How failing to meet customer expectations can be business suicide

I was recently invited to attend a seminar – ironically on sharing best practice in customer excellence. The content looked really interesting, good for my continuing professional development. The venue looked attractive too. I freed up my diary and I quickly accepted the invitation.

My booking was confirmed. I was excited about attending the event. As a result I encouraged a business colleague to attend as well. We planned to use our time together to see how we can use the seminar’s content to enhance our forthcoming projects. Expectations were set - and were high.

You can imagine how I felt when I received an email about a week or so later saying that I could no longer attend the seminar. The email, with a simple ‘Sorry…’ in the subject heading line, explained that the seminar had been oversubscribed and attendance had been restricted to ‘existing customers’. I was excluded.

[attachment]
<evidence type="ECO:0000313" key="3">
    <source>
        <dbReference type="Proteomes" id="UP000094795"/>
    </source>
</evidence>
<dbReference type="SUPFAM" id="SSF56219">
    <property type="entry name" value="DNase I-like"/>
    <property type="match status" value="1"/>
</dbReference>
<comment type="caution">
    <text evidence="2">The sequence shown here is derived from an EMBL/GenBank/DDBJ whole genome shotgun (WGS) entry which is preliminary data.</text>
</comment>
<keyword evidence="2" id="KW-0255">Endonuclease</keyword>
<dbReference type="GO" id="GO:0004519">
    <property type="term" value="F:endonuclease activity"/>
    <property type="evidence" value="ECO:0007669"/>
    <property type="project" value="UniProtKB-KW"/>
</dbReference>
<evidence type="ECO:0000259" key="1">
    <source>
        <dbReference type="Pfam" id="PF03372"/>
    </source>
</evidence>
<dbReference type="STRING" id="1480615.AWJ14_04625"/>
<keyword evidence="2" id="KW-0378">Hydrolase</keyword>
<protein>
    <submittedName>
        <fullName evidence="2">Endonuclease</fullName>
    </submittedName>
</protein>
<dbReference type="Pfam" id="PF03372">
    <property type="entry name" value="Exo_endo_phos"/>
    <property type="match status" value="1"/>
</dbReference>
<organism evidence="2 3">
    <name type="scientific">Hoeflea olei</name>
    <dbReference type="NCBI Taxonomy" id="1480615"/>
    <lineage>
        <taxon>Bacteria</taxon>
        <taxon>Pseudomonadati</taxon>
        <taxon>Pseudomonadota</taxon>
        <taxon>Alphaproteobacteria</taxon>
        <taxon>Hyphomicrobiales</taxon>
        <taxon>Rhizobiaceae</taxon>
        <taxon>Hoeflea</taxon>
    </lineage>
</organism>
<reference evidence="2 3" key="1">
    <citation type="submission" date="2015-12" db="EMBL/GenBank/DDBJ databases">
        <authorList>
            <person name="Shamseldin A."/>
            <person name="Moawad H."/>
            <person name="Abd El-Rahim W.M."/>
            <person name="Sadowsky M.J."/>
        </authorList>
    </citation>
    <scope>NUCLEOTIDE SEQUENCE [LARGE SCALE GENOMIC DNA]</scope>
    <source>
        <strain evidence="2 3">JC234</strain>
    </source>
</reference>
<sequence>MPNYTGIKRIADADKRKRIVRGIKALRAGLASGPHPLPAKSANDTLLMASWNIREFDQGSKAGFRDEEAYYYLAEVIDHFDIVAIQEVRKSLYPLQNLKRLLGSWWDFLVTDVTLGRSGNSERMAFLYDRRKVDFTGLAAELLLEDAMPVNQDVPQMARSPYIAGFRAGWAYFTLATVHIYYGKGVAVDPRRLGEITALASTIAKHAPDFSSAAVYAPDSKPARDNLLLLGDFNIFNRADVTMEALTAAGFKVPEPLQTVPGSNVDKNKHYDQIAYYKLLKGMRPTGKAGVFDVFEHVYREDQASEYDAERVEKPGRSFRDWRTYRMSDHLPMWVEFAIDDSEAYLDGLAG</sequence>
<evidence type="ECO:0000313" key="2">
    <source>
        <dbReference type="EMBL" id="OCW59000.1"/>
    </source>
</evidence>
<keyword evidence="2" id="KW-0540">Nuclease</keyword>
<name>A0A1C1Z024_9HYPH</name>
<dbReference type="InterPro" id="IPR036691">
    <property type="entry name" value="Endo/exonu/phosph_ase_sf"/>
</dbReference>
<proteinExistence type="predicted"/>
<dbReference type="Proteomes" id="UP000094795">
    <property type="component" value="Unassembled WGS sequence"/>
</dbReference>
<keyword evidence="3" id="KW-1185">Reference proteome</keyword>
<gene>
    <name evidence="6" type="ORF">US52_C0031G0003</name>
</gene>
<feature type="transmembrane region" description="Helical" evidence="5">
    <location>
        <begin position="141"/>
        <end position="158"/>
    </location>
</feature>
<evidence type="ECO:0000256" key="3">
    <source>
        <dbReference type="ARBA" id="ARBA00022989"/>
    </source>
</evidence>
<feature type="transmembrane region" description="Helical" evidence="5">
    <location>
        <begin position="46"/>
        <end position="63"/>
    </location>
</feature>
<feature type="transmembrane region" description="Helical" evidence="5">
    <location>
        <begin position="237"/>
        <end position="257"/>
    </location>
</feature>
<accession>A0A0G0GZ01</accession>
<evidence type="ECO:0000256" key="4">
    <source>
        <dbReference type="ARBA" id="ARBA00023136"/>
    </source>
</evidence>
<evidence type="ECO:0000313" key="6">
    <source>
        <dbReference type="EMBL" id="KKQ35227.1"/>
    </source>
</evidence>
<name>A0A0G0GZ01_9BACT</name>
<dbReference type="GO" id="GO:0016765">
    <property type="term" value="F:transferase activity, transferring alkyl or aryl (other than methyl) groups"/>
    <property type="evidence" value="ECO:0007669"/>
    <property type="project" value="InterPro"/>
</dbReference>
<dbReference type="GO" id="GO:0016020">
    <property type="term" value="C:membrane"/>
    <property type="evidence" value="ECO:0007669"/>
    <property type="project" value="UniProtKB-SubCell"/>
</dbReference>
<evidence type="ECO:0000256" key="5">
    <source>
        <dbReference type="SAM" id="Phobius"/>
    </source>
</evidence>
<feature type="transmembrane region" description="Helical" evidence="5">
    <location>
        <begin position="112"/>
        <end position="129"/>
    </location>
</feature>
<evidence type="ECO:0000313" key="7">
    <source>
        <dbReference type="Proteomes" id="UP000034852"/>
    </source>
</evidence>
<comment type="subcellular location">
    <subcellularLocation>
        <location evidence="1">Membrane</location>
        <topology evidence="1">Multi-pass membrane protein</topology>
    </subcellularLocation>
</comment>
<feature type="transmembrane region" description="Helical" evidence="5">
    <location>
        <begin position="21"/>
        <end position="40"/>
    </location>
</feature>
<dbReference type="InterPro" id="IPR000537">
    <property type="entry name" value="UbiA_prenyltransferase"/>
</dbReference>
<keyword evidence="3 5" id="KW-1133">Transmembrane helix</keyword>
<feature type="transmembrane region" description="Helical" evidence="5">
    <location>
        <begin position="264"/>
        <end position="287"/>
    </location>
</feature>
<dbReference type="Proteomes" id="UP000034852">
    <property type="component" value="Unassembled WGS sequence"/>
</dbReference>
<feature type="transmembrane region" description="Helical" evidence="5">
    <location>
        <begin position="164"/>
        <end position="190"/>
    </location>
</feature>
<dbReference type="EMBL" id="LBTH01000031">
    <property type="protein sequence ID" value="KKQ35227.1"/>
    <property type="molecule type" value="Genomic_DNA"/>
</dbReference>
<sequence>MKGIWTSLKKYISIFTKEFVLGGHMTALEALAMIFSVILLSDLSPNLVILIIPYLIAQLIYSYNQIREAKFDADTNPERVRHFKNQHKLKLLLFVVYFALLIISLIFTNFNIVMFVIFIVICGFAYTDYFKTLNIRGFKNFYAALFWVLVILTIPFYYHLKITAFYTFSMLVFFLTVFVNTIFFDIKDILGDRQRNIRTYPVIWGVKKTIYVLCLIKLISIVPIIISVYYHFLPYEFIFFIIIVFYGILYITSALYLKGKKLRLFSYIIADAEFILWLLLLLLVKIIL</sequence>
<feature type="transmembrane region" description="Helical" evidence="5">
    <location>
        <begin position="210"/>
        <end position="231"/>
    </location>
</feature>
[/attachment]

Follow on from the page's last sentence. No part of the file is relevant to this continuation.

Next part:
The whole experience was overwhelmingly disappointing. On our own excellence in customer service training we empathise the need to create a promise, then at least meet (if you cannot exceed) the expectations that had been set with the goal of creating positive and lasting  memories. This is set out in our easy to remember formula opposite.

My experience certainly failed to go anywhere near meeting expectations. So the memory that was created was ‘OUCH!’ rather than ‘WOW!’. Things were made worse by an inept response to my feedback on the way I felt that I had been treated. Hopeless....

The learning for me is key. Make sure that your customers are clear about your promise. But before doing so make sure that your business processes and people are geared up to delivering the expectations promised. Where possible, look to exceed expectations whenever you can. If you can't, at least meet them. This will make sure your customers’ experiences are remembered for the right reasons – i.e. ‘WOW!’ rather than ‘OUCH!’ so they can be your advocates as well as returning customers.

Raising and then failing to meet customer expectations is clearly bad news. Think about whenever you’ve had a complaint as a customer. I imagine that failing to meet your expectations in either a product quality or service delivery featured somewhere, and may well have ruined your relationship with that brand forever. More 'OUCH!' than 'WOW!' with lasting memories to match.

Paul Beesley, senior consultant, Beyond Theory

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